DNA site helps make arrest in 1988 slaying

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A suspected killer in IN who menaced the community for years by leaving threatening notes was arrested Sunday for the rape and murder of an 8-year-old girl in 1988.

The Fort Wayne Police Department and Indiana State Police on Sunday arrested 59-year-old John D. Miller, of Grabill, for the 1988 homicide of 8-year-old April Tinsley. According to a probable cause affidavit filed in Allen County Superior Court, Miller confessed when questioned about Tinsley's death. Detectives ran surveillance on this suspect's home, took trash from his residence, and collected several items-including three used condoms, police said.

The case came back to life in 1990 when a message was daubed on a barn door that said: "I kill eight-year-old April Marie Tinsley". It claimed responsibility for her murder and warned of further killings.

The judge denied his bond and gave the State of IN 72 hours to file formal charges.

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April left her family's home on West Williams Street on April 1, 1988.

Explicit photos of a man's privates were also left, as well as notes, one of which read: 'Hi honey.

IN police say cutting-edge genealogy and DNA techniques helped solve an infamous, 30-year-old cold case. Prosecutors and police have declined to comment before a news conference scheduled for Tuesday morning.

According to the affidavit, Miller's DNA was matched to DNA recovered from Tinsley's underwear in 1988, CBS affiliate WANE reports. Miller added it took 10 minutes for her to die and that after she was dead he violated her corpse, the affidavit said. In 2004, four notes were left at residences around the Fort Wayne area, several of which were put on bicycles belonging to young girls, said the Federal Bureau of Investigation. Three days later, a jogger discovered April's body about 20 miles to the north in a ditch along a country road in DeKalb County. "I will kill again". Miller then allegedly confessed kidnapping Tinsley and bringing her to his home where he raped, strangled and killed the girl.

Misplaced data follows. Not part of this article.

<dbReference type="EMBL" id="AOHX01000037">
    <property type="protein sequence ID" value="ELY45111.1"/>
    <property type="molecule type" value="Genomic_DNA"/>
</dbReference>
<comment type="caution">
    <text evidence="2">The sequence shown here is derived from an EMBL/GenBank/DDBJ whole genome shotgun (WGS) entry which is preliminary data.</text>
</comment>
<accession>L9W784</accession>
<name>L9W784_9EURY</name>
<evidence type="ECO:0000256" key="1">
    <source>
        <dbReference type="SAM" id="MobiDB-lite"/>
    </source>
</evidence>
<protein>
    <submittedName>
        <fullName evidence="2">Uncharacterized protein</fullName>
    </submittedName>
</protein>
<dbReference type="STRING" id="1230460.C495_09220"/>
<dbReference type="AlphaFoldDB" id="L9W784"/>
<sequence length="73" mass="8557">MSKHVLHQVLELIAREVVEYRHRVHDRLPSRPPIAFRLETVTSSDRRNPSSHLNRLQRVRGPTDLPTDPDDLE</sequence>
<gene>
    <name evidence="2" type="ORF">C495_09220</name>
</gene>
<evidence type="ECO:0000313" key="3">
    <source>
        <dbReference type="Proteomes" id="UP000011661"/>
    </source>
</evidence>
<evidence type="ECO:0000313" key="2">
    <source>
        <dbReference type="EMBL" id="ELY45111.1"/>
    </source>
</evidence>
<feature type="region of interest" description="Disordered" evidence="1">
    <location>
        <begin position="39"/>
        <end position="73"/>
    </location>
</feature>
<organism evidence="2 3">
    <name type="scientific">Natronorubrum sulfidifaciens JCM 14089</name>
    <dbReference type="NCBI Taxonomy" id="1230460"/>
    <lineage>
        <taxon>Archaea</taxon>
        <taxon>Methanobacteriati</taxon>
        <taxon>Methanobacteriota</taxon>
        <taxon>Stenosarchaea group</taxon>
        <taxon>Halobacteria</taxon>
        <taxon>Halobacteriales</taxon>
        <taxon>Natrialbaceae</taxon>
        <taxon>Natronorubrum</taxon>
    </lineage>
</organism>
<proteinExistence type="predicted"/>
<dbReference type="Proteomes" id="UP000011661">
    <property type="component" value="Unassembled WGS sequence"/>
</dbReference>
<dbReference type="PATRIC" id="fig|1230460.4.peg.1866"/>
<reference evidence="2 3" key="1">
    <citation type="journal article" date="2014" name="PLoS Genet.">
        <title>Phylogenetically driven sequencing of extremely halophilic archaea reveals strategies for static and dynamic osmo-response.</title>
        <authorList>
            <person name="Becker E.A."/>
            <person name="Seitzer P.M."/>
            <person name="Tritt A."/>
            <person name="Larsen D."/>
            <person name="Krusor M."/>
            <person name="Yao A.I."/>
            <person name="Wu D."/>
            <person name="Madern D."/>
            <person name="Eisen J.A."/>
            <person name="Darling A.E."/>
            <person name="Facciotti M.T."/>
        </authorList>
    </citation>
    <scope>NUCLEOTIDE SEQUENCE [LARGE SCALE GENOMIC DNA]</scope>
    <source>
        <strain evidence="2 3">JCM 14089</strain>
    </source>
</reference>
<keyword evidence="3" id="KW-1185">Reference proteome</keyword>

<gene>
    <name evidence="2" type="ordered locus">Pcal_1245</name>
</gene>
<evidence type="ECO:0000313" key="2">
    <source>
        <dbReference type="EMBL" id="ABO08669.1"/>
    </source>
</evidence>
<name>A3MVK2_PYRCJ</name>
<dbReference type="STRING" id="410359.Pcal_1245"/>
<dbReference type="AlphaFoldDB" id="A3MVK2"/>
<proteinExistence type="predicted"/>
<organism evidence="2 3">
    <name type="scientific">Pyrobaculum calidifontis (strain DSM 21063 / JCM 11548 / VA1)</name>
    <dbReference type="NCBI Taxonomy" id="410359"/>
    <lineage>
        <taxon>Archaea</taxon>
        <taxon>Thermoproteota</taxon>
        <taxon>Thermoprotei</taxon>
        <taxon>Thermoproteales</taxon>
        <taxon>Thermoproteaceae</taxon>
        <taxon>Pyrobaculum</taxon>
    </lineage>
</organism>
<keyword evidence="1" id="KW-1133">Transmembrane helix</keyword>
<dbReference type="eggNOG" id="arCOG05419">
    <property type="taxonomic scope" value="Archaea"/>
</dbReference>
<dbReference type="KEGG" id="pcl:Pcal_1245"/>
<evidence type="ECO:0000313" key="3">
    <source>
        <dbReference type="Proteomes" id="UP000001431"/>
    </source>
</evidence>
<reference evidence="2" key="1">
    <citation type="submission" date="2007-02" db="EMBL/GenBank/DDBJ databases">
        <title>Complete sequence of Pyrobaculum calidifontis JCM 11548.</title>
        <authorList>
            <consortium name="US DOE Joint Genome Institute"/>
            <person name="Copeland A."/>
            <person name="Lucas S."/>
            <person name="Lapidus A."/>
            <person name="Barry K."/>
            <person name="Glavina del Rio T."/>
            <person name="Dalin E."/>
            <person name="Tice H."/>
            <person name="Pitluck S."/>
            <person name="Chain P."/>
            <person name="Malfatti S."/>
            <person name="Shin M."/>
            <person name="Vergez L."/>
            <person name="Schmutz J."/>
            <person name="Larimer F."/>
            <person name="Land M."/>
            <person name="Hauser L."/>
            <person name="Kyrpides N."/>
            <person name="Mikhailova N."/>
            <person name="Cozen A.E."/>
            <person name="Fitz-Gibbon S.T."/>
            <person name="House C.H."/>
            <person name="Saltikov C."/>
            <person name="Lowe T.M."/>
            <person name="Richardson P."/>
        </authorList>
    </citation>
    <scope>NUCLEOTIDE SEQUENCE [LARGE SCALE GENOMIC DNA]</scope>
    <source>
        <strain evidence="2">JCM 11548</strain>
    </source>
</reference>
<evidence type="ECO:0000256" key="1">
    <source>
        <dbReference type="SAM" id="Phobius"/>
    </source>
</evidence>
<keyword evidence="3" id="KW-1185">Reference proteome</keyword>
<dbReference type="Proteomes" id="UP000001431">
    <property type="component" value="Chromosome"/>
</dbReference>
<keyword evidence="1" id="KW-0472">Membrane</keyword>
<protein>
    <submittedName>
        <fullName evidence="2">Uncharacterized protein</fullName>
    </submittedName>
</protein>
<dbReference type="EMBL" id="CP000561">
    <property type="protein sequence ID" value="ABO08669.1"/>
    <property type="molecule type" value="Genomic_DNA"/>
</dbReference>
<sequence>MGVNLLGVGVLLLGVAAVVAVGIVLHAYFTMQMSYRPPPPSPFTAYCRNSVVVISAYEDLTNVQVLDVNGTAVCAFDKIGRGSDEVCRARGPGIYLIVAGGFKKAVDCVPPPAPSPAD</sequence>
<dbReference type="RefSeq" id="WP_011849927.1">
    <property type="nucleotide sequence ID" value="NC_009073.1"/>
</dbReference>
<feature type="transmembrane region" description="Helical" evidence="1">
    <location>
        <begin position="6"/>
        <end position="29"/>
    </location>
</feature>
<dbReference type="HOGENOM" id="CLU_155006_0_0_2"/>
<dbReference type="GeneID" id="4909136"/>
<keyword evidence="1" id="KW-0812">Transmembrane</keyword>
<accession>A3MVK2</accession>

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Miller was arrested on suspicion of murder, child molestation and confinement.

DNA from condoms found in 2004 matched the DNA found in Tinsley's underwear, and in 2018 the suspect's DNA was narrowed down to two surviving brothers - John D. Miller was one of them. In this case and in the Golden State Killer case, investigators had DNA evidence but could not match it to a specific person using state or national databases.

During the interview with police, Miller at first said, "I can't", when asked to explain what happened to Tinsley.

According to a probable cause affidavit, Detectives told him they had a DNA match in the rape and murder of Tinsley. When detectives asked him if he had any idea why there were there, Miller reportedly responded, "April Tinsley", the affidavit said. He then told police that he drove April's body to Spencerville the next morning and dumped her in a ditch.

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